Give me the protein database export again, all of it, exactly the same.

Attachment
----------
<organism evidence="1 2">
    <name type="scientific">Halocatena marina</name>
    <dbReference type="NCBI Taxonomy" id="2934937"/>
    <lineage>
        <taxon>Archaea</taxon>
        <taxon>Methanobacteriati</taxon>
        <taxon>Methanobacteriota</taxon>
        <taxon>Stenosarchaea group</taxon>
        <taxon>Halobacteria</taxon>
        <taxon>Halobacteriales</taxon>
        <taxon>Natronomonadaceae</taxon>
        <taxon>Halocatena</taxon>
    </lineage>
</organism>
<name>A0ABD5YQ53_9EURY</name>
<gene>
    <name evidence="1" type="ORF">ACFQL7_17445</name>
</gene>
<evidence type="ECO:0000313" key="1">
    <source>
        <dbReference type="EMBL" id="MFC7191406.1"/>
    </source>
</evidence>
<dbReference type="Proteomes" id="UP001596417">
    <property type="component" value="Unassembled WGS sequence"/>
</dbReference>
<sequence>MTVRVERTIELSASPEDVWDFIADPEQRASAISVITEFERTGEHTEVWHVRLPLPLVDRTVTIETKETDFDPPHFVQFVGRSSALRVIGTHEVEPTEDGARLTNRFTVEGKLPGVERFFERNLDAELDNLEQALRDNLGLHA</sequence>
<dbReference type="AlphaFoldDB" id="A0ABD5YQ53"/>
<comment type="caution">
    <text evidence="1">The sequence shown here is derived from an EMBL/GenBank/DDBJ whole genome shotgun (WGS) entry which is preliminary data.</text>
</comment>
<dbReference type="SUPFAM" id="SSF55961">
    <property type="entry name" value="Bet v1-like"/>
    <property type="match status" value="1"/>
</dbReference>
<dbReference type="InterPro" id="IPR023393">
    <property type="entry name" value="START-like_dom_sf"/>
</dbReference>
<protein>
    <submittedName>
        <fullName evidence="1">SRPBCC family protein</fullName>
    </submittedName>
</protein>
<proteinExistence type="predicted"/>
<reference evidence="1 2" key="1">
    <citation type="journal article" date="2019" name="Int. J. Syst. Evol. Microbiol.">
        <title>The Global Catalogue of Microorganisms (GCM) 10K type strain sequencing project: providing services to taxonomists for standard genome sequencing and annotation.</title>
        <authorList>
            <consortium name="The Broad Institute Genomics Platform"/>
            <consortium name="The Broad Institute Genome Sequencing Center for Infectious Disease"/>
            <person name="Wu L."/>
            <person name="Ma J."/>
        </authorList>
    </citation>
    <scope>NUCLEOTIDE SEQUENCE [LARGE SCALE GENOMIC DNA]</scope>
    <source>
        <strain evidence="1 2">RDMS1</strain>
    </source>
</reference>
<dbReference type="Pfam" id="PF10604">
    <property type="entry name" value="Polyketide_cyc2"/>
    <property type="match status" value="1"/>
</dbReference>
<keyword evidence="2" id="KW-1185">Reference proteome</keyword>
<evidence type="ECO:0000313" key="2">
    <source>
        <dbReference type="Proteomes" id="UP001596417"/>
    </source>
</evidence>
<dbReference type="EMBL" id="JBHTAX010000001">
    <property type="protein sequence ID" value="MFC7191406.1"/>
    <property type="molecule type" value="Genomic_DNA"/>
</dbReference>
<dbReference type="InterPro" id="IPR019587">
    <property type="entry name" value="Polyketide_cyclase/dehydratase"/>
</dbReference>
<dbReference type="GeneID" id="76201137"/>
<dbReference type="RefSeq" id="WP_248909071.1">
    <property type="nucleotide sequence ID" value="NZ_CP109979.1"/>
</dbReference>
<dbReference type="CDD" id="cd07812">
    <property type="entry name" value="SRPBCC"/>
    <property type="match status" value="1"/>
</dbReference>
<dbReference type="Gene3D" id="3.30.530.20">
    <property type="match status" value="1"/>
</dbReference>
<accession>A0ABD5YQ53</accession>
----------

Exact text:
<organism evidence="1 2">
    <name type="scientific">Halocatena marina</name>
    <dbReference type="NCBI Taxonomy" id="2934937"/>
    <lineage>
        <taxon>Archaea</taxon>
        <taxon>Methanobacteriati</taxon>
        <taxon>Methanobacteriota</taxon>
        <taxon>Stenosarchaea group</taxon>
        <taxon>Halobacteria</taxon>
        <taxon>Halobacteriales</taxon>
        <taxon>Natronomonadaceae</taxon>
        <taxon>Halocatena</taxon>
    </lineage>
</organism>
<name>A0ABD5YQ53_9EURY</name>
<gene>
    <name evidence="1" type="ORF">ACFQL7_17445</name>
</gene>
<evidence type="ECO:0000313" key="1">
    <source>
        <dbReference type="EMBL" id="MFC7191406.1"/>
    </source>
</evidence>
<dbReference type="Proteomes" id="UP001596417">
    <property type="component" value="Unassembled WGS sequence"/>
</dbReference>
<sequence>MTVRVERTIELSASPEDVWDFIADPEQRASAISVITEFERTGEHTEVWHVRLPLPLVDRTVTIETKETDFDPPHFVQFVGRSSALRVIGTHEVEPTEDGARLTNRFTVEGKLPGVERFFERNLDAELDNLEQALRDNLGLHA</sequence>
<dbReference type="AlphaFoldDB" id="A0ABD5YQ53"/>
<comment type="caution">
    <text evidence="1">The sequence shown here is derived from an EMBL/GenBank/DDBJ whole genome shotgun (WGS) entry which is preliminary data.</text>
</comment>
<dbReference type="SUPFAM" id="SSF55961">
    <property type="entry name" value="Bet v1-like"/>
    <property type="match status" value="1"/>
</dbReference>
<dbReference type="InterPro" id="IPR023393">
    <property type="entry name" value="START-like_dom_sf"/>
</dbReference>
<protein>
    <submittedName>
        <fullName evidence="1">SRPBCC family protein</fullName>
    </submittedName>
</protein>
<proteinExistence type="predicted"/>
<reference evidence="1 2" key="1">
    <citation type="journal article" date="2019" name="Int. J. Syst. Evol. Microbiol.">
        <title>The Global Catalogue of Microorganisms (GCM) 10K type strain sequencing project: providing services to taxonomists for standard genome sequencing and annotation.</title>
        <authorList>
            <consortium name="The Broad Institute Genomics Platform"/>
            <consortium name="The Broad Institute Genome Sequencing Center for Infectious Disease"/>
            <person name="Wu L."/>
            <person name="Ma J."/>
        </authorList>
    </citation>
    <scope>NUCLEOTIDE SEQUENCE [LARGE SCALE GENOMIC DNA]</scope>
    <source>
        <strain evidence="1 2">RDMS1</strain>
    </source>
</reference>
<dbReference type="Pfam" id="PF10604">
    <property type="entry name" value="Polyketide_cyc2"/>
    <property type="match status" value="1"/>
</dbReference>
<keyword evidence="2" id="KW-1185">Reference proteome</keyword>
<evidence type="ECO:0000313" key="2">
    <source>
        <dbReference type="Proteomes" id="UP001596417"/>
    </source>
</evidence>
<dbReference type="EMBL" id="JBHTAX010000001">
    <property type="protein sequence ID" value="MFC7191406.1"/>
    <property type="molecule type" value="Genomic_DNA"/>
</dbReference>
<dbReference type="InterPro" id="IPR019587">
    <property type="entry name" value="Polyketide_cyclase/dehydratase"/>
</dbReference>
<dbReference type="GeneID" id="76201137"/>
<dbReference type="RefSeq" id="WP_248909071.1">
    <property type="nucleotide sequence ID" value="NZ_CP109979.1"/>
</dbReference>
<dbReference type="CDD" id="cd07812">
    <property type="entry name" value="SRPBCC"/>
    <property type="match status" value="1"/>
</dbReference>
<dbReference type="Gene3D" id="3.30.530.20">
    <property type="match status" value="1"/>
</dbReference>
<accession>A0ABD5YQ53</accession>